Cointet’s engagements with language were from the start much indebted to literature and, in particular, to the prose style of Raymond Roussel, whose novels such as Impressions of Africa (1910) featured narratives taking place in exotic lands, all rendered in crystalline texts composed according to obscure rules (see Leavitt). Underscoring the artist’s literary sensibility, his drawings of the early ’70s feature colorful geometric forms upon which Cointet would handwrite his titles, often lines taken from Edgar Allan Poe or Jorge Luis Borges. Indeed, the latter’s “Garden of Forking Paths” might be the most important of these references, appearing in a 1971 drawing with the clarity of a manifesto—speaking to the way in which Cointet’s practice is one of infinite digression, where meaning is kept perpetually open. (Intriguingly, in his later drawings Cointet would use penciled grids to break letters down into constituent lines, spelling out titular phrases such as SHE IS IN WONDERFUL SHAPE! or BACK IN JAMAICA. Before completing these drawings, Cointet would erase the grids, so that this “writing” would appear simply as abstract decorative patterning. As in Poe’s “Purloined Letter,” what you are looking for is hidden in plain sight; the game here is not to find the solution, which is obvious from the title, but to guess the code and its elementary units.)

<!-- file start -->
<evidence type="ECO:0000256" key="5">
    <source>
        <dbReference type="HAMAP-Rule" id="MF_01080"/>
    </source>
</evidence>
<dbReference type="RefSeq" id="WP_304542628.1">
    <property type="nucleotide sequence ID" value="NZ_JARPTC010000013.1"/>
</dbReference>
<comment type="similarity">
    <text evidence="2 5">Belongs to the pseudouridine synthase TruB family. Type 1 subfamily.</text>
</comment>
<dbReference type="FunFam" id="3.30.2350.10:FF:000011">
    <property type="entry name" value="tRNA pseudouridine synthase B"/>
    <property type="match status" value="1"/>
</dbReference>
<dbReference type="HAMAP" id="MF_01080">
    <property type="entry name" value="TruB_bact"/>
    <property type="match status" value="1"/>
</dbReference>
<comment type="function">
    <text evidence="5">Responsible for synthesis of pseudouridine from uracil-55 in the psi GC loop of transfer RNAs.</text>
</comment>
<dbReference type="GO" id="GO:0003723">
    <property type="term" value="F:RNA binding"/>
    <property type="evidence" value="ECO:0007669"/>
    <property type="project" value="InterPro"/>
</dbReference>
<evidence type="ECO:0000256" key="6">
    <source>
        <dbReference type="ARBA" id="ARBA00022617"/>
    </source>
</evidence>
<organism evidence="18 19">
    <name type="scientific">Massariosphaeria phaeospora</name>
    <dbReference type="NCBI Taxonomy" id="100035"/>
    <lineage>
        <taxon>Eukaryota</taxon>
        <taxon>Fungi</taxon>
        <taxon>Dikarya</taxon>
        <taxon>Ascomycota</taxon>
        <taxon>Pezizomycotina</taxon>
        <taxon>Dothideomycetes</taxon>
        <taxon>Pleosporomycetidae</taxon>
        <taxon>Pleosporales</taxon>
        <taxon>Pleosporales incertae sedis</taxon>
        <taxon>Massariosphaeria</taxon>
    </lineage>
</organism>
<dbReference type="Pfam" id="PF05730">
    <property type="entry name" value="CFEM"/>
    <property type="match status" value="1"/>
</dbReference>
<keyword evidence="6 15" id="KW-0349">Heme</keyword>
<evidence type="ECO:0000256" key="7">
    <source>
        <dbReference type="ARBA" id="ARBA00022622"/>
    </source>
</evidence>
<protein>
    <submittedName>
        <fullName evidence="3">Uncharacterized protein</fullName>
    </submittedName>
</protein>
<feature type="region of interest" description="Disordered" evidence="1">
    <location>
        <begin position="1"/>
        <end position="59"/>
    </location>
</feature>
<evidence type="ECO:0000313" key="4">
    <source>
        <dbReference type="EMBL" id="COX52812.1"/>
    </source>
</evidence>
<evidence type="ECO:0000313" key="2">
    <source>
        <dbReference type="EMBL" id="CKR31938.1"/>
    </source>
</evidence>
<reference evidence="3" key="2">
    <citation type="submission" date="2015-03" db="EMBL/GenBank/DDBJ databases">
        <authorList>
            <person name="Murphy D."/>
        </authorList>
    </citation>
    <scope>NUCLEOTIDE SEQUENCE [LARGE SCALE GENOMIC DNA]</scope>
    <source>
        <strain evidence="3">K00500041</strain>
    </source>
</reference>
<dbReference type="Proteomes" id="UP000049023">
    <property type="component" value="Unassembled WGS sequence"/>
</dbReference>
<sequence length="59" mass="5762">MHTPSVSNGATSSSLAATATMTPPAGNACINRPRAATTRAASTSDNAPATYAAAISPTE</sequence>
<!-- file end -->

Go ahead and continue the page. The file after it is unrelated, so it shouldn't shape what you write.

Such was the open-ended effect of his printed matter as well, which comprised a kind of typoésie—to use a term coined by Jérôme Peignot to describe language that rests on the border of the visible and the legible (and which is more evocative in its valences than, say, concrete poetry). In 1971 Cointet also produced a limited-edition newspaper, ACRCIT, whose “articles” appeared in braille, Morse code, and other forms of encryption, and which he distributed through local news outlets, as if to make consumers who came upon the work question the legitimacy of the “information” being offered them (see Perkins). Shortly thereafter he began making books with increasingly esoteric titles like A Captain from Portugal, 1972, Espahor ledet ko uluner!, 1973, and TSNX C24VA7ME, 1974, as well as a collaboration with Bell, Animated Discourse, in 1975 (see Bell). This new artistic direction, however, no doubt partly involved a look by Cointet back at his own youth, when he was obsessed with invented languages, mathematical games and riddles, the Inca codex, and military ciphers. The last might well have arisen given his family heritage; according to his friend Jeff Perkins, stories circulated in ’70s Los Angeles that Cointet had grown up in a castle that flew heraldic flags. (And, in fact, his family’s house, which still exists in Burgundy, was designed after the Polygone—a military structure invented by Mauban during the reign of Louis XIV—and has a strange labyrinthine quality. Seen from above, the house even assumes the shape of a crystal.) But one cannot discount his more general cultural interest in wartime radio broadcasts, where, again, messages could be hidden, as it were, in the open. One thinks twice about Cointet’s use of language when considering prosaic government-agency communiqués during World War II such as “the carrots are cooked.”